I had a number of absolutely brilliant professors in college. Some knew their topics so well it was awe-inspiring. But it also happened that in a couple of those courses, I sat there most of the time with this expression on my face:
That's because the professor didn't know the first thing about imparting what he knew to the rest of us.
This is a common phenomenon among companies who don't put much money or authority behind their end-user training. What you get is an IT pro who is very knowledgeable about the technology behind an app or tool but really can't bridge the gap to explaining its usage to the people who will be using it.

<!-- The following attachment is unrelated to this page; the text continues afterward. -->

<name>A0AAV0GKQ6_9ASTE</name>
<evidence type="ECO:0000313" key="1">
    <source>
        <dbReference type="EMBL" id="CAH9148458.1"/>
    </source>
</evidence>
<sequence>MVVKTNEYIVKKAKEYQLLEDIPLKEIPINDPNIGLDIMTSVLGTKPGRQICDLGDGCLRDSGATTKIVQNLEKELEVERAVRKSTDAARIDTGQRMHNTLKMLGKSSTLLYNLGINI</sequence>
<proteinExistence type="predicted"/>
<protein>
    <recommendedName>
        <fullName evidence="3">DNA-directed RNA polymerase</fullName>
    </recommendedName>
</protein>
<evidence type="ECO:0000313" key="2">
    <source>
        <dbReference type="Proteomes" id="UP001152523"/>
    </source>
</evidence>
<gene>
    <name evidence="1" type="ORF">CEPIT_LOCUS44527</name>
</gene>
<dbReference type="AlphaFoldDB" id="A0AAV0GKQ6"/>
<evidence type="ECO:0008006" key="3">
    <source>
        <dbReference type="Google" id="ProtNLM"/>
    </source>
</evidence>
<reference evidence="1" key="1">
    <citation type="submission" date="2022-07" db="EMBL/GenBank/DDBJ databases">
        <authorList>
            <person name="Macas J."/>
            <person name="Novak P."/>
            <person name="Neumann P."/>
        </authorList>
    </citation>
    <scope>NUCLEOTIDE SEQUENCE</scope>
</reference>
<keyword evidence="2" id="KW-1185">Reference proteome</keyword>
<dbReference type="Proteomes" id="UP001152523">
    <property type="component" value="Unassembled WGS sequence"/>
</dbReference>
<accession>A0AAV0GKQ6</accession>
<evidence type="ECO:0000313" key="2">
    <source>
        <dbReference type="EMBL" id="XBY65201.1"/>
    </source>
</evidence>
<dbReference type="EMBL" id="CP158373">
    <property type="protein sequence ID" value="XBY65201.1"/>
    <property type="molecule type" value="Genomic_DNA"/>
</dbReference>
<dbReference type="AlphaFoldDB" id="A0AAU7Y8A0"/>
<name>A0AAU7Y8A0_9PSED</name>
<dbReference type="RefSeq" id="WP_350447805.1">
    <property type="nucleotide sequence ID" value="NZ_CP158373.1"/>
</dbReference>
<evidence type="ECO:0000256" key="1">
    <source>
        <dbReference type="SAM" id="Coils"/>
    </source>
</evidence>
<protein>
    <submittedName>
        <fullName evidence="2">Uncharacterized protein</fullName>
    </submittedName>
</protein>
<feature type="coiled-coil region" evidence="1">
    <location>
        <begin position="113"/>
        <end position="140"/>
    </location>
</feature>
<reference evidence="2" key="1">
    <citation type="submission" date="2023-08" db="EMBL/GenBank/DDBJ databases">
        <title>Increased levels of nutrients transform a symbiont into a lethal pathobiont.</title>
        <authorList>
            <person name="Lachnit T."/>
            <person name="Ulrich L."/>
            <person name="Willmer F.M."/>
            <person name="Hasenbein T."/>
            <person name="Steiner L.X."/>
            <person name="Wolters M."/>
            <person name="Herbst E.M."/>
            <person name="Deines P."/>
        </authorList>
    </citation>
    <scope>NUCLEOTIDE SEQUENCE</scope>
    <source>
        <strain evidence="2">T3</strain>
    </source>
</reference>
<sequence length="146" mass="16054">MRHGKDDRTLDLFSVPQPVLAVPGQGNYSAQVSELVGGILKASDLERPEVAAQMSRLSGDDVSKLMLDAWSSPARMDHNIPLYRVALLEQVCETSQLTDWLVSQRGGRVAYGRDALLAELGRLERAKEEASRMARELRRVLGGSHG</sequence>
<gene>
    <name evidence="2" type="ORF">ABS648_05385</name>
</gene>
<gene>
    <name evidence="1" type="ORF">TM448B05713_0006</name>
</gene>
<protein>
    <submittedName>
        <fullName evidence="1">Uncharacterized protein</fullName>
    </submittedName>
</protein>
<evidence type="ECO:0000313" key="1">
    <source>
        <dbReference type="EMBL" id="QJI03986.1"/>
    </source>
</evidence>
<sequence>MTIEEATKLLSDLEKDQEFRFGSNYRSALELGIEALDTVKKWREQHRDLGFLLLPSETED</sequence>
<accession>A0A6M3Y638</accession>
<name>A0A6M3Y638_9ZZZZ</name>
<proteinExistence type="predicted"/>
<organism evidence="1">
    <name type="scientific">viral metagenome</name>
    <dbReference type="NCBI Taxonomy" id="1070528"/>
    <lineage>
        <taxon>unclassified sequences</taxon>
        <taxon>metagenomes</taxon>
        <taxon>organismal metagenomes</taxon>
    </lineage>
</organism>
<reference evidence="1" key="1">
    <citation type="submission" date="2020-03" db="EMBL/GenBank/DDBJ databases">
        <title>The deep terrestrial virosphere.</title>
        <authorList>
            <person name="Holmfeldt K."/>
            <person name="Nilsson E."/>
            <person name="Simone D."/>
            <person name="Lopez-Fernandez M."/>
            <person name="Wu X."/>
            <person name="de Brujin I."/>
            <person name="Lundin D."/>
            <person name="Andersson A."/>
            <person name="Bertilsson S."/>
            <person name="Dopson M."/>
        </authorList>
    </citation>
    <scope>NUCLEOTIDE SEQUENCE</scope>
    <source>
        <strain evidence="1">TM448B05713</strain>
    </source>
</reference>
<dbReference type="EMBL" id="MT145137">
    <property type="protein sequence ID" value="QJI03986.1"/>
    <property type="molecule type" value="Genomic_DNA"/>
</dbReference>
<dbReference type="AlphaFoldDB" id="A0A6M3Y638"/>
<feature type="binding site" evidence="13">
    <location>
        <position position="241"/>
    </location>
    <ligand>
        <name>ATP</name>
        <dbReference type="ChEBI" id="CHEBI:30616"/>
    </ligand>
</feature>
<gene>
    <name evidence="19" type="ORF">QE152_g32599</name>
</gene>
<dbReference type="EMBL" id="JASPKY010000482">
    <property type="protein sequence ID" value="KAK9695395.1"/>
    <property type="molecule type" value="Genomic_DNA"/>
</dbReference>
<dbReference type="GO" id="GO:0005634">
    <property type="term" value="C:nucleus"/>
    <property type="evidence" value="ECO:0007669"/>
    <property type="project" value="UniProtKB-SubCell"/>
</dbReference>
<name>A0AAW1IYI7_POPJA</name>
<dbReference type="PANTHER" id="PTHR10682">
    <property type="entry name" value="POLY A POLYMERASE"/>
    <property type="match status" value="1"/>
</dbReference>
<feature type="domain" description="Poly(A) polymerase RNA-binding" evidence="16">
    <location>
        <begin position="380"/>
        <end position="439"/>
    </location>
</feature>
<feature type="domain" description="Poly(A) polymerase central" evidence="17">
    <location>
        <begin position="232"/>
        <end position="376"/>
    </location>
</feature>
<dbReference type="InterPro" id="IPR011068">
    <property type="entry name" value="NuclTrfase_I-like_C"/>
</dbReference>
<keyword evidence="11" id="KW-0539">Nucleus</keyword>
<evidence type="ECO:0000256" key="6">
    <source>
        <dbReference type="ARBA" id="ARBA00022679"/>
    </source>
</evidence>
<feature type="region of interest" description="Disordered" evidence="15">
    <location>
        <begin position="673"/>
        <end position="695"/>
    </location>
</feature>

The results are presentations that lean too heavily on PowerPoint and don't use any kind of practical exercises aimed to ensure retention. But, as I said, this is less the fault of the IT pro as much as it is in company leadership. Leaders have to be willing to put some money behind training programs and be willing to do follow-up research to see what worked and what didn't.
I'd like to do an informal poll of you guys to get an idea of what kind of training situation you currently have in your companies. Once you take the poll, come back and tell us whether you think your company's method of training "does the job."
Toni Bowers is Managing Editor of TechRepublic and is the award-winning blogger of the Career Management blog. She has edited newsletters, books, and web sites pertaining to software, IT career, and IT management issues.